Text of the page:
All compression garments should be comfortable to wear and should not cause increased swelling, blisters, or redness. They should be cleaned according to manufacturer directions for proper fit, hygiene, and to ensure they last as long as possible. The fabric is woven in straight lines. After application, all the rows and seams should run up the extremity vertically. If this is not the case it is best to use rubber gloves to smooth and straighten the fabric so that the lines travel straight up the extremity. 
Sleeves: Sleeves should extend from just above the wrist bone to about ½ inch to 1 inch below the armpit. It should not roll down. (see adhesive lotion below). It should not slide down the arm or bunch at the elbow. (may be too long) It should not cause the hand to swell. (may be too tight or too long) 
Gloves: Fingertips of the glove typically come to the base of each nail and the wrist portion should extend above the bony portion of the wrist. Gloves are worn on top of the sleeve. There should be no gap between the sleeve and glove. Gloves should not cause the hand to swell. 
Stockings: Stockings should not bunch or cut at the ankles or behind the knees, nor should they roll down or slide down the leg. (may be too long or overstretched) To correct this, the fabric simply needs to be worked down the calf and distributed evenly. Open toes should begin just below the toes and should not put any pressure on the foot bones. 
Toe Caps: Toe caps can be worn on top or below the open toe garment. The smallest toe may not need compression. It should not cause increased swelling in the toes or foot. 
Bras: A loss or gain of 10 pounds can change your bra size. Bras should not cutoff under the armpit or at the ribs, nor cut in at the shoulders. Bras should come up as high as possible under the armpit for support in that area. 
What can help me with getting my garments on and off?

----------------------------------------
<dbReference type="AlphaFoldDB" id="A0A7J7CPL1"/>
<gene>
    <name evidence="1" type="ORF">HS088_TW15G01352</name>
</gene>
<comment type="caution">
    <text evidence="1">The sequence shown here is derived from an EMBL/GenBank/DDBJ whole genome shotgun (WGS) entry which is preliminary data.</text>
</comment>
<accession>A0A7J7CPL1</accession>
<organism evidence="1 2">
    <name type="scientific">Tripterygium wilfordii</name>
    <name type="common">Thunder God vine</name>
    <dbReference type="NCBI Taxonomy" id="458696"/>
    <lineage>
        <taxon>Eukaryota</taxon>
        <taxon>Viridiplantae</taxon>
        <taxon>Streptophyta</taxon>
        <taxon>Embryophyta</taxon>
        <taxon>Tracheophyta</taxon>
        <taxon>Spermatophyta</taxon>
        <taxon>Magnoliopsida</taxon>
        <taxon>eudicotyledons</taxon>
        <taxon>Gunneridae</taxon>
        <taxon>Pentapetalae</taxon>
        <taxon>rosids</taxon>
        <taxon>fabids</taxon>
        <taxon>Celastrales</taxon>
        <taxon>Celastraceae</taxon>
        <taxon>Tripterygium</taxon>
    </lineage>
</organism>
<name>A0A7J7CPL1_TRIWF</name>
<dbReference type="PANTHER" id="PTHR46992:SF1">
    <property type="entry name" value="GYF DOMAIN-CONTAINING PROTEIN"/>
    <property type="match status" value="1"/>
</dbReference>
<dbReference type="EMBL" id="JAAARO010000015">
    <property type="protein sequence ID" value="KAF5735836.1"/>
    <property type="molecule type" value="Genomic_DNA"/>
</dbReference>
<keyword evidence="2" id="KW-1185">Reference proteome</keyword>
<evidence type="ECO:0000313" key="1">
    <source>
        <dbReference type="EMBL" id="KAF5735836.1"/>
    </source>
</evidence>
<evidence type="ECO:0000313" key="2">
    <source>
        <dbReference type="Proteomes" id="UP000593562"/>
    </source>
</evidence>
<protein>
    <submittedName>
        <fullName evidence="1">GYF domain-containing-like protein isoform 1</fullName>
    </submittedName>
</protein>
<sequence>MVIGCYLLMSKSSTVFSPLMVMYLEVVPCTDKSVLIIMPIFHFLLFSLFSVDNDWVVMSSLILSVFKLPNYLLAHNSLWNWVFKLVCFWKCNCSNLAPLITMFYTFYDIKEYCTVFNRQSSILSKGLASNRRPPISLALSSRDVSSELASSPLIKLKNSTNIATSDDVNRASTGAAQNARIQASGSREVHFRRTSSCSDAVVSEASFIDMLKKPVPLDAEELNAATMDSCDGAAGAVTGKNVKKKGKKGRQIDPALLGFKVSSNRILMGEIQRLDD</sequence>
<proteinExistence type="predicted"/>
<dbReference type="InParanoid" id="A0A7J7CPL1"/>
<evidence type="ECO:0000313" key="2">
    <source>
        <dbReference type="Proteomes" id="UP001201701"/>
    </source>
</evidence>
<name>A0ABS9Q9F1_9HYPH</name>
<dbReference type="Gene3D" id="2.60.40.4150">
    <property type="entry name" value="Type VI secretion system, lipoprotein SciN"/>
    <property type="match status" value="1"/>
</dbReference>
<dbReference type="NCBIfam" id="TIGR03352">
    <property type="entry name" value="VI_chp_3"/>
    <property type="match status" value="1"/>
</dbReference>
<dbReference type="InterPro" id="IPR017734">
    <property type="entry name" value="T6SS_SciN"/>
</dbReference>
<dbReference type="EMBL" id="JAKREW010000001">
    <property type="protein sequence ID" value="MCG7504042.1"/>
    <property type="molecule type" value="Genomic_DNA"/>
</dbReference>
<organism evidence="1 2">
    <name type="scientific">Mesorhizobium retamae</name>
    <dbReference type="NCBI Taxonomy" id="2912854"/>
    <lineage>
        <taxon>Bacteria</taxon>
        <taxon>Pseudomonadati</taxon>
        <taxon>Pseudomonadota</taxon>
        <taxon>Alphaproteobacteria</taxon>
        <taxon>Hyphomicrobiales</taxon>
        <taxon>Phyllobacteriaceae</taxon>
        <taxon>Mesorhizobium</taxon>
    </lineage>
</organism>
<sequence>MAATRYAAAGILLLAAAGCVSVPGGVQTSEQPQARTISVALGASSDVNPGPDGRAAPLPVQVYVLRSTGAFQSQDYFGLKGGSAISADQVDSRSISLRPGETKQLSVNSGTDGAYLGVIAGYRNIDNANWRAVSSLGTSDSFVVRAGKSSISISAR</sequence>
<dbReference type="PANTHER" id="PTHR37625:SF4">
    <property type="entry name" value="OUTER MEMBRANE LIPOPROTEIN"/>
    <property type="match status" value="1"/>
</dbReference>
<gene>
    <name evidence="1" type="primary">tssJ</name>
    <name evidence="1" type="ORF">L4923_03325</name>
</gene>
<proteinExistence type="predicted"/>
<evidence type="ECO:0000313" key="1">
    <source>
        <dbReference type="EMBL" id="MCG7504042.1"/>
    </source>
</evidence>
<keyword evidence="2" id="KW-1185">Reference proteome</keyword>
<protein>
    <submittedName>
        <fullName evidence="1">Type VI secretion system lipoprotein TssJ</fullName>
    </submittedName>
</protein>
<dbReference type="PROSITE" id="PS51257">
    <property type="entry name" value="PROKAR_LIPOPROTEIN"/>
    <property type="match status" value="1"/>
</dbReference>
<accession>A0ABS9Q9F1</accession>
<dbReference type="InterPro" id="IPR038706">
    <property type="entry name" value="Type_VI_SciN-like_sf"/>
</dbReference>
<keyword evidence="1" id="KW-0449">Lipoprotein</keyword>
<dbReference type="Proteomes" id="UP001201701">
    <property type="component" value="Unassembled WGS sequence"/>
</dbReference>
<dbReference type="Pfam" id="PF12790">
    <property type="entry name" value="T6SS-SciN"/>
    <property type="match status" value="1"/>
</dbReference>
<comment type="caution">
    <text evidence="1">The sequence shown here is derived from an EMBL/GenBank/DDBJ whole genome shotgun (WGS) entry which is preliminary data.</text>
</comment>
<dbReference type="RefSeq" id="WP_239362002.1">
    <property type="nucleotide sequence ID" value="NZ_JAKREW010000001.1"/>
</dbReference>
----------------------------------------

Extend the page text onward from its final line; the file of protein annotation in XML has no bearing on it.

1. The use of an adhesive lotion or of a water-soluble adhesive lotion can solve rolling or slipping of garments. To apply adhesive lotion, put the garment on and assure the proper fit of it, turn the border over and apply the roll-on applicator to the skin just above the edge of the garment, allowing several minutes for the lotion to become tacky, then turn the garment border back over and adhere.  
     2. The use of rubber gloves may also help with getting garments on.  Wearing rubber donning gloves or gardening gloves makes the application of a compression garment much easier. They allow you to smooth out the fabric with minimal effort and grip the material firmly while pulling. They also protect the fabric from runs and pulls caused by fingernails or jewelry.  
     3. The use of slip-on aids are another way to make garment donning easier. Various aids are available to assist with putting on and taking off garments.
What is your return policy?

Returns will be accepted due to manufacturer defects for 30 days. Returns are made by scheduled drop off, vendors will be contacted and garment exchanged or repaired by vendor. Every effort will be made to ensure customers will be provided with an alternative garment as soon as one can be obtained. Returns cannot be made of garments that have already been worn and are not defective.  

Note that compression garments are supposed to maintain compressive forces for 6 months. After that time a decreased in function is expected and garment has met its full efficacy life expectancy. This is not a default of the manufacturer and not grounds for replacement.